Submitted to: Meeting Abstract
Publication Type: Abstract Only
Publication Acceptance Date: 11/24/2003
Publication Date: 11/24/2003
Citation: WESLEY, I.V., MURAOKA, W.T., TRAMPEL, D. CAMPYLOBACTER JEJUNI: A MAJOR FOODBORNE BACTERIAL PATHOGEN. CD-ROM. MONTERREY, MEXICO: FOOD SAFETY CONGRESS. 2003.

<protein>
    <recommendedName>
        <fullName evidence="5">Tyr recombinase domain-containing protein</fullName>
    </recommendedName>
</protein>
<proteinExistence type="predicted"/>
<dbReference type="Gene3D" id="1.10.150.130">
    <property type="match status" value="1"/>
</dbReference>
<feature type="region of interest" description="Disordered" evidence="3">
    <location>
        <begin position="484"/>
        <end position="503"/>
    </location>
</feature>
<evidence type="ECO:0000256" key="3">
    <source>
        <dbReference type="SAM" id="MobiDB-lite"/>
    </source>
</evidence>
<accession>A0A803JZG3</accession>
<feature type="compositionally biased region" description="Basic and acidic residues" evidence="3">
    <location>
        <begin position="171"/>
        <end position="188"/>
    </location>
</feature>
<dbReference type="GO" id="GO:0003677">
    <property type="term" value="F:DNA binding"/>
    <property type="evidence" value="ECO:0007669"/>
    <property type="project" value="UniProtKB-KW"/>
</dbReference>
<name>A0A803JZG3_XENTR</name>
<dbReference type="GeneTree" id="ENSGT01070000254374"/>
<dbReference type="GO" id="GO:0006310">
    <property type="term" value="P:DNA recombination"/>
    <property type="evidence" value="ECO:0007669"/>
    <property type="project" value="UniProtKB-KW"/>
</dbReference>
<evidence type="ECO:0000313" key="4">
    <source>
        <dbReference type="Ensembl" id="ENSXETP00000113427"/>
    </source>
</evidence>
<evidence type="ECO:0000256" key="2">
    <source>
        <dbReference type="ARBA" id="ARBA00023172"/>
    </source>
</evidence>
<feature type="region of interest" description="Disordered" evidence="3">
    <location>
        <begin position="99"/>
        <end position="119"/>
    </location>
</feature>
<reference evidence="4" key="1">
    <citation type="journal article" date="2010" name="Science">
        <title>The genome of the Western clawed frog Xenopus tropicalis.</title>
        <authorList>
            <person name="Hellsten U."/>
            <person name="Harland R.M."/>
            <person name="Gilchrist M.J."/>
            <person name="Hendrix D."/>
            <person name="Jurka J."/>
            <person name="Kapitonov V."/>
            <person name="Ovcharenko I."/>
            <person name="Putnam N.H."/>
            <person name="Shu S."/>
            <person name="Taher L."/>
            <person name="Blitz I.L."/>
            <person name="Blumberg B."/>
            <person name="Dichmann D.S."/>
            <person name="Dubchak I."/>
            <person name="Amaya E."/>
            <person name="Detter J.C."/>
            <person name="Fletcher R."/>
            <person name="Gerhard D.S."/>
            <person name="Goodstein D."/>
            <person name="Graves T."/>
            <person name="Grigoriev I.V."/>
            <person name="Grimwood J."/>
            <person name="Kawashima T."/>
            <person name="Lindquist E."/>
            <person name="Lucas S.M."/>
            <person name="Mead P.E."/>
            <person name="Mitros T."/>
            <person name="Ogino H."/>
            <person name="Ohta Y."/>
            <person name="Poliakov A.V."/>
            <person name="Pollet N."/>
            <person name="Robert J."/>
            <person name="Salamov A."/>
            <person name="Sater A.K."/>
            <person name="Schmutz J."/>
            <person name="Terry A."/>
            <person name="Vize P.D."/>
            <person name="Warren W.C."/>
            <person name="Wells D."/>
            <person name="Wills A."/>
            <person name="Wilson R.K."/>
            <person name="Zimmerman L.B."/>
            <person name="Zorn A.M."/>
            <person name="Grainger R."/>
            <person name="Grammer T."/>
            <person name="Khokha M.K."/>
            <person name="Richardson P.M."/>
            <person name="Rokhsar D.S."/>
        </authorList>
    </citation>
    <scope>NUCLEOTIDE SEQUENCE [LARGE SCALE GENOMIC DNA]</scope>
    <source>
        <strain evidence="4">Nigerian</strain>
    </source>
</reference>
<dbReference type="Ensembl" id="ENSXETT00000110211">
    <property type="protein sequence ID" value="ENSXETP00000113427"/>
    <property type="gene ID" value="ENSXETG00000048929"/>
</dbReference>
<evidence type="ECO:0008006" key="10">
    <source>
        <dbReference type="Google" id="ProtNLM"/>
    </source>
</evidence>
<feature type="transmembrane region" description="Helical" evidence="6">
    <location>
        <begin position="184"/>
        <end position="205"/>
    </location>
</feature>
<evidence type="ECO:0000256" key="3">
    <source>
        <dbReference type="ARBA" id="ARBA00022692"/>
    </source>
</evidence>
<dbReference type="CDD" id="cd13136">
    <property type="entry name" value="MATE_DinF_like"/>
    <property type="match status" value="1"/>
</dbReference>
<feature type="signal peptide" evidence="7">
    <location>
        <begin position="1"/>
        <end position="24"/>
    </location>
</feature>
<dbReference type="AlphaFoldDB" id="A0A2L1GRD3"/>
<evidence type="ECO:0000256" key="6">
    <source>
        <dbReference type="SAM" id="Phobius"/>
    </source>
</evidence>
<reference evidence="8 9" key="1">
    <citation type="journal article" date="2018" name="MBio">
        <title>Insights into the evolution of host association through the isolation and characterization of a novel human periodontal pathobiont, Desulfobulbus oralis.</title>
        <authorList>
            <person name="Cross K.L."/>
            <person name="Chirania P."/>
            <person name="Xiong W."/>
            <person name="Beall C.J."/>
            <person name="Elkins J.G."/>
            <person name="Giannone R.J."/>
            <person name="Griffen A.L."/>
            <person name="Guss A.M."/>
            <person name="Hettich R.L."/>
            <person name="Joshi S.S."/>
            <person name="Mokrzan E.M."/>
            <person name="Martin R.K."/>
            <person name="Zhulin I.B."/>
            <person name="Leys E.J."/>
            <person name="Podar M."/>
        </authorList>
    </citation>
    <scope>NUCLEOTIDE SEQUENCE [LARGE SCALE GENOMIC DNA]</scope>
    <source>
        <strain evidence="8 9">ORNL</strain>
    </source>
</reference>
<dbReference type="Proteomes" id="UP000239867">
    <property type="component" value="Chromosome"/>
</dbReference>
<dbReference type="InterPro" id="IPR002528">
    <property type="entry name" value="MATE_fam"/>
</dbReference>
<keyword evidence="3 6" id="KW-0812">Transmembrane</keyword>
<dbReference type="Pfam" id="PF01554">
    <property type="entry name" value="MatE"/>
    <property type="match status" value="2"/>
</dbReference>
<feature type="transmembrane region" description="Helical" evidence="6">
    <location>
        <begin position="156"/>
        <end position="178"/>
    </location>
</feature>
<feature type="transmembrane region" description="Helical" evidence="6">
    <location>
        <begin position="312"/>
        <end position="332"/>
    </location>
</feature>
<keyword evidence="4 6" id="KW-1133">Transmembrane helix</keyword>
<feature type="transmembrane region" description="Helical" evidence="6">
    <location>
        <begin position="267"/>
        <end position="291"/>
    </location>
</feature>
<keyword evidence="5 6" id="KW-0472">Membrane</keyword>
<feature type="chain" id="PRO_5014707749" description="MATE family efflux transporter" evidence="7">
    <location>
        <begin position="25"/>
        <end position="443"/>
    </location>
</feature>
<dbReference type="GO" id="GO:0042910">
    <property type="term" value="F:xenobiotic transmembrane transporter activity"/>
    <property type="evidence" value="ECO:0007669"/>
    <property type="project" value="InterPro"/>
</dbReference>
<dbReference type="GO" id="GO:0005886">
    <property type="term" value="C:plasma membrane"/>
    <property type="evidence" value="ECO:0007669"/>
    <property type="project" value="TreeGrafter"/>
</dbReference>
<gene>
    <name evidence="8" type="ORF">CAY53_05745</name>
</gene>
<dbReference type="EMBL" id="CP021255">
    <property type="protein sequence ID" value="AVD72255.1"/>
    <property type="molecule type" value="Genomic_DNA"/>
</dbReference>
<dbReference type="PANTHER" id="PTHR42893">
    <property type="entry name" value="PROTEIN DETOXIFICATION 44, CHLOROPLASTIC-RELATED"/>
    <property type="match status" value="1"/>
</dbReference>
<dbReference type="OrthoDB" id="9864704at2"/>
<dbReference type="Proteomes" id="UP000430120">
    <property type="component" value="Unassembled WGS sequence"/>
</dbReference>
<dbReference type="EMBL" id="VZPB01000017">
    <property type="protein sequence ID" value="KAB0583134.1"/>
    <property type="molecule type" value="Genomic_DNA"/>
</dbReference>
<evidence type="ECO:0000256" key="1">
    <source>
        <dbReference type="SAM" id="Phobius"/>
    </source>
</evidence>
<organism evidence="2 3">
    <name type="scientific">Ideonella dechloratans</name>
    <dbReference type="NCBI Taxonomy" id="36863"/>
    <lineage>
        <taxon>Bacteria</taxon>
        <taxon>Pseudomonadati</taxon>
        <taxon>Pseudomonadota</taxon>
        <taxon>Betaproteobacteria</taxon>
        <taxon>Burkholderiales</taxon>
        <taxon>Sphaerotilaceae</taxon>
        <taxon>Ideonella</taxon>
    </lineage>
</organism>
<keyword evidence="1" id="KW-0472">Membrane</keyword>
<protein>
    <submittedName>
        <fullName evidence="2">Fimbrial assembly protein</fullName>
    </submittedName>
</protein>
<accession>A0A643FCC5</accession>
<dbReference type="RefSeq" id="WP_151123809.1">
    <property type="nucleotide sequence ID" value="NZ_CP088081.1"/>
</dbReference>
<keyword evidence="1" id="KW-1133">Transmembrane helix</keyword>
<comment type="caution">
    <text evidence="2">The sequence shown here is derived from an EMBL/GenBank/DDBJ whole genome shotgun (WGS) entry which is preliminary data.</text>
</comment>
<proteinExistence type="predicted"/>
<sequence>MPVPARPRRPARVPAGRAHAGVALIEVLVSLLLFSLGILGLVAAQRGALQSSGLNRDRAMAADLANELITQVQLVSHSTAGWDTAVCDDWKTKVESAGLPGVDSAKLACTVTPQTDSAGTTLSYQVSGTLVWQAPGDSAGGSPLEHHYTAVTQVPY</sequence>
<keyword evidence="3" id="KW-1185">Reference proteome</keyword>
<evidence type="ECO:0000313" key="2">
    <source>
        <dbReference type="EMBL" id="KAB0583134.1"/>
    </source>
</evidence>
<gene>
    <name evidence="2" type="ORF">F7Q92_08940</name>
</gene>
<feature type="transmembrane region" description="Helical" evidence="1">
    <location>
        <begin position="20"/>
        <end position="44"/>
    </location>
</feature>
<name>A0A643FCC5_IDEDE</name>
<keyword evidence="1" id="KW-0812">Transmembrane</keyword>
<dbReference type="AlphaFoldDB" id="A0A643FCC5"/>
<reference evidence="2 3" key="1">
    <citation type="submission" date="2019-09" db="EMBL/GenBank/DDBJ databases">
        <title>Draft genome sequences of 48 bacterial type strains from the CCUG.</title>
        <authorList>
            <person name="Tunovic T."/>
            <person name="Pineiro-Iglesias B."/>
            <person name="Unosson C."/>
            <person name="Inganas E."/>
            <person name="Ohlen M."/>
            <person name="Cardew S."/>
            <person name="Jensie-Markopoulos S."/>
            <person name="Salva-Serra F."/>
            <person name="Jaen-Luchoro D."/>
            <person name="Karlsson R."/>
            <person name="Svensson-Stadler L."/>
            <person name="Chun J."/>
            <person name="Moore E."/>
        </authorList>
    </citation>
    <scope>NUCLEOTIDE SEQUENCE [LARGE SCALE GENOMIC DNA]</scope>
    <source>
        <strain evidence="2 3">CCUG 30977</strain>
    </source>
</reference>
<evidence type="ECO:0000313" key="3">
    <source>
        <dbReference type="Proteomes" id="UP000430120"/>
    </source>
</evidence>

Technical Abstract: Bacterial foodborne illnesses account for ~ 15 million cases, 60,000 hospitalizations and 1,800 deaths annually in the United States. Campylobacter jejuni is the major bacterial human foodborne pathogen and each year causes ~ 2 million cases, 300 deaths at an estimated cost of $1 billion in medical and productivity losses. The U.S. Public Health Service has targeted reducing the number of human cases caused by each of these foodborne pathogens significantly by the year 2010. In the U.S., ~ 26% of foodborne outbreaks are linked to contaminated poultry. Thus, lowering the prevalence of Campylobacter in poultry, specifically turkeys, may reduce human foodborne illness. Consumption of undercooked or contaminated poultry is a major risk factor for human Campylobacter infection. There are multiple potential control points for the introduction of Campylobacter spp. into live turkey populations, including the hatchery, brooder, growout, and finally live haul and holding at the abattoir. Our research is focused on identifying the events within ~ 24 hrs of slaughter, including catching, crating, live haul and holding at the slaughterhouse. These events may increase the prevalence of Campylobacter in turkeys. During the summer 2003 we screened five turkey flocks on-farm before transport (Time 1) and at the abattoir before slaughter (Time 2). Sixty-five to 95% of cloacal swab of market-weight turkeys from five flocks in Iowa were positive both on-farm (Time 1) and after transport (Time 2). Only for Flock 3 was a significant increase noted in the overall prevalence of Campylobacter at Time 2 (P < 0.01). No other flock exhibited a change. This could be attributed to the already high prevalence of Campylobacter and the resultant need for a large sample size to detect a statistically significant change. Most significantly, an overall increase in the proportion of C. coli was noted between sampling on-farm (Time 1) and after transport (Time 2). These data indicate that population shifts may be associated with transportation and holding.